One of our special education teachers made the video above using WeVideo.  First off I should say we flip for not just mainstreamed students, but also special ed and ESOL (ESL) students.

WeVideo is an app that you can add in Google Drive or sign up for separately.  As with everything else here, it is free and pretty amazing as it lets you add in sound, video, words, effects, etc.  Best of all, you can use it with your students in groups as it lets them collaborate much as one can do on a document in Google Drive.

Below is an introductory video on WeVideo and here are all their (short) tutorials

Tuesday, September 22, 2015

Chromebook Shortcuts

So last Friday the two wonderful SBTS (school based technology specialists) in my building delivered thirty Chromebooks to my classroom.  We spent about 20 minutes logging in and then connecting to the two WiFi accounts that we have at school.  I was surprised first by the number of kids who hadn't heard of them and then later by the number who said they liked them so much they were going to looking into buying their own.  My favorite comment came from a young man who said he no longer had time to text in between going from webpage to webpage.  Yes they are lightening fast.

So I promise to blog about using Chromebooks this year and will start with what I mentioned in class today which is the list of shortcuts that you can use on the laptops.

By the way if you are like some of my students and haven't heard about Chromebooks then you should know that they are a very cheap, but high quality laptop ($200-250 is where most fall for school needs).  The ones we have are sturdy and from signing in to being on a webpage is less than ten seconds.  There is some space for downloading, but not enough room to run programs that require java script.  

Monday, September 21, 2015

The DBQ Project for Amazing Essay Writing

I don't often promote items that cost money, but the DBQ Project is simply amazing.  First of all they adhere to standard curriculum and secondly they are so good that you do not need to cover the section beforehand.   They all come with a one page summary and then each document is broken down into a series of questions, the last of which is always the topic sentence question.  I have used them with my standard students and find they write better using the DBQ Project items than a standard essay where they have to find all of the information.  The best part is that the essay does the teaching of those facts.

I usually set aside two class days for each one and insist that the kids correct all of their mistakes after they have turned them in so they can truly learn the correct way to write.

If you want to see an example, here is one on  Jamestown.  

Saturday, September 19, 2015

New Voice Typing for Google Docs

It takes a bit of getting used to, but you can say things like "new paragraph," or "exclamation" and it will do them in addition to regular old typing on your Google Drive documents.  I found this on Google+ from Carlos Guerrrevo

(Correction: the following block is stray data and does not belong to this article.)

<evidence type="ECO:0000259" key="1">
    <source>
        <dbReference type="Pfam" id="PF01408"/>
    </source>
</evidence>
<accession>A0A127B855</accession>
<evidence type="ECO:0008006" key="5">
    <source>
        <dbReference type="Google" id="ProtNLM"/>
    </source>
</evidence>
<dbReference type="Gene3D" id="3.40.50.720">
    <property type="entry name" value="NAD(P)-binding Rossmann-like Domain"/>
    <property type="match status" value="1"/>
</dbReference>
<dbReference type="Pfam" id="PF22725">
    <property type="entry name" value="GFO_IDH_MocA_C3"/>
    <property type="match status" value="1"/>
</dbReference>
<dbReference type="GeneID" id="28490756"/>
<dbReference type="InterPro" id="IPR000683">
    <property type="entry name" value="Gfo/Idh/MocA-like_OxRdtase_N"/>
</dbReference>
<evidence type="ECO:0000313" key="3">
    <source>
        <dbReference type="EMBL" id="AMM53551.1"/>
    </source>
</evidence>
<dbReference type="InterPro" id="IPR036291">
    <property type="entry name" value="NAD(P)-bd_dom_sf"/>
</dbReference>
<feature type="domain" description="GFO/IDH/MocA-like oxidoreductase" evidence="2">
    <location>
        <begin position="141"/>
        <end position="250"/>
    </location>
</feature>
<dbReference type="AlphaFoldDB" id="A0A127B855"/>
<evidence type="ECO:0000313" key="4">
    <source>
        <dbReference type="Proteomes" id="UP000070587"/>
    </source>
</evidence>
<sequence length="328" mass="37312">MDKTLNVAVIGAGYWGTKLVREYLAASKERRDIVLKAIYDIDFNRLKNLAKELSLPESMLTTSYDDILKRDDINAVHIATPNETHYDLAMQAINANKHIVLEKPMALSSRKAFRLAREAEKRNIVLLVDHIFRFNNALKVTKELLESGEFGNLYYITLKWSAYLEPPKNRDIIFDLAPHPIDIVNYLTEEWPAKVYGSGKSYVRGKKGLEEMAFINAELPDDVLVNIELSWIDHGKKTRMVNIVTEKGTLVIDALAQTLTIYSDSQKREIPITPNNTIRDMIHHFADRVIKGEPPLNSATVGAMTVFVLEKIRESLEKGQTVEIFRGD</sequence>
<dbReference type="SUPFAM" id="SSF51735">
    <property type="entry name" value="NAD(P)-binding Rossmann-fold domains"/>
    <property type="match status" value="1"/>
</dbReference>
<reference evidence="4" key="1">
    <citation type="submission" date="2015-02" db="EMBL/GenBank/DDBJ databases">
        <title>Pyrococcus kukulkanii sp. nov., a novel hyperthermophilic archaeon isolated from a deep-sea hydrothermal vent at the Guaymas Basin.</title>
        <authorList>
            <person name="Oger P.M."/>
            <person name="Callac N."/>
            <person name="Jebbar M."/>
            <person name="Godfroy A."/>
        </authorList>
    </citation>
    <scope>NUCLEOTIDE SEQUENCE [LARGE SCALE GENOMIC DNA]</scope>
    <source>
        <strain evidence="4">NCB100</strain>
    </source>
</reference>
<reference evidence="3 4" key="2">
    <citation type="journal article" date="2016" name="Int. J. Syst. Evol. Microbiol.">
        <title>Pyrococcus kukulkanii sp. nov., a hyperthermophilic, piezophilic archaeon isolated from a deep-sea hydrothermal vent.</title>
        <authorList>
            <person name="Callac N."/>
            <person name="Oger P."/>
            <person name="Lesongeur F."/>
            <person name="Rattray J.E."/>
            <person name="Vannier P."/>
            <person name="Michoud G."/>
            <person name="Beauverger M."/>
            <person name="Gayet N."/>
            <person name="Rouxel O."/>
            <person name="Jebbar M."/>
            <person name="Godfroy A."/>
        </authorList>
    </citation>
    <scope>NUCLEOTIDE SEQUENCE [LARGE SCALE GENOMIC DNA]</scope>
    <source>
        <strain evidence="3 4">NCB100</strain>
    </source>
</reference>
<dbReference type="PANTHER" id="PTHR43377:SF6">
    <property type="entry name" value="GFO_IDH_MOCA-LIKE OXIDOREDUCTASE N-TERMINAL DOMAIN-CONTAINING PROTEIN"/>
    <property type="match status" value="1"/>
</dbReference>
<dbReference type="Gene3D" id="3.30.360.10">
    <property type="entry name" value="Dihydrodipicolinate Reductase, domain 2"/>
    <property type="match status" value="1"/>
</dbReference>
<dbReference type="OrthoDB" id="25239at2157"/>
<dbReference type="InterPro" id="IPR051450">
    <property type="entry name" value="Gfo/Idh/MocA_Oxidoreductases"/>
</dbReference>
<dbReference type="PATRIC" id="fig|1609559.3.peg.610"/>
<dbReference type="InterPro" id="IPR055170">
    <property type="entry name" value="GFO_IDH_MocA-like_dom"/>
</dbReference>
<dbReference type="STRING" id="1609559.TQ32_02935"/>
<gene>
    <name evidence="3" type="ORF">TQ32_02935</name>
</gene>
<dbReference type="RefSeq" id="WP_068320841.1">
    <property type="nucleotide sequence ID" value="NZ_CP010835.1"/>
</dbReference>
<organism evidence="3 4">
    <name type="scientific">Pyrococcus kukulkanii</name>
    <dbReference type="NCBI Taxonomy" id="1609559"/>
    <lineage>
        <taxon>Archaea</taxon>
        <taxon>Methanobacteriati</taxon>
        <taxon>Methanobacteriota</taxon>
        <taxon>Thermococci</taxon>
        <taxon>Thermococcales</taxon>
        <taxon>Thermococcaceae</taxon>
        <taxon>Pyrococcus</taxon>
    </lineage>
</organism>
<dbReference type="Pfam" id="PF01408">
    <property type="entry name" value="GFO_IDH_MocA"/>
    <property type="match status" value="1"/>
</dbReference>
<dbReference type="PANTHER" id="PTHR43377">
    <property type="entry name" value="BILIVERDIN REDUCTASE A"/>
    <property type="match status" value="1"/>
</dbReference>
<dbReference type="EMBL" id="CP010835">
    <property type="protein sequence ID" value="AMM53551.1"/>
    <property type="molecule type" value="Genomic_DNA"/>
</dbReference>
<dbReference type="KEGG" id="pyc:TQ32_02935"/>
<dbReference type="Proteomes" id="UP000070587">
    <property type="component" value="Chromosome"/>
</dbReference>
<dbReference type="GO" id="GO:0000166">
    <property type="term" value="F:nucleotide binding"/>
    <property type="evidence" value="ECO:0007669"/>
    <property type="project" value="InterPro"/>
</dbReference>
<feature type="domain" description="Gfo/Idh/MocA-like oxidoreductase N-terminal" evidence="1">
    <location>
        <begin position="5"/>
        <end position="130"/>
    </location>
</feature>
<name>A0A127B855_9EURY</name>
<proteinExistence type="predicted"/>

Tuesday, September 15, 2015

Grading and Returning Assignments in Google Classroom

I am going to be testing Google Classroom this year so will be putting tutorials in how to use it this year.  Above is a great video I found on the International Educators IT Leadership and Integration page on Facebook.   The video takes you through all of the grading steps and options.  

Sunday, September 13, 2015

Flipping Back to School Night

I started flipping my back to school night a few years ago.  It gives you more time to discuss items with your parents since we only have ten minutes with each group.  I have found this method works well with honors and AP classes, but not standard ones.

You can create your own Back to School Night using Screencastomatic and this tutorial. 

How to Write a Book and Influence History

If you think about it, biographers and historians have a huge impact on history.  Case in point is McCullogh's book about Truman, that no one considered first rate until the biography.  Another example is how Doris Kearns Goodwin wrote about Lincoln's cabinet which many compared to Obama after taking on Clinton.   Of course this is important to history teachers as these books often end up as one liners in our textbooks and essential knowledge guides.

All of this makes me wonder how historians do it with thousands of pages of notes.  It was one thing to write my book completely online as it is only 150 pages, but what about much longer ones.  One day last spring I stumbled on Erik Larson's blog (as I was reading Dead Wake; he also is well known for Devil in the White City) and asked him how he does it.  Initially he told me he was too tired from his book tour, but as you can see here, he finally settled down and wrote a very detailed answer - in case you are interested.

Saturday, September 12, 2015

Doodle to Schedule Meetings

Last week I used Doodle to figure out when my department should have its fall party.   Our count's online teachers also use it to determine what time is best for our weekly chats with students.  The great thing is that you do not need to join, but do need to give them an email.

By the way I have a junk email that I use when signing up for new things out there to make sure I like them (since you can always change your email later).  This helps to cut down on the emails you receive and don't really want.

Doodle sends a link (such as this one my department used) which allows users to identify themselves and then to select a time that would be useful.  It certainly is much easier than sending a bunch of emails and quicker than creating a Google Drive form.  

Tuesday, September 8, 2015

Before Rosa Parks There Was Another

Before Rosa Parks there was Claudette Colvin.   She actually sat at the front of the bus (as opposed to Rosa Parks who sat in the African American section) and her situation became park of a court case. But why did history remember Parks and not Colvin.  Perhaps, as the article points out, because she got pregnant at 15 shortly after the incident and made less of a perfect civil rights figure.  If you have the time, it might be fun for your students to look back at historical events and see why they became known.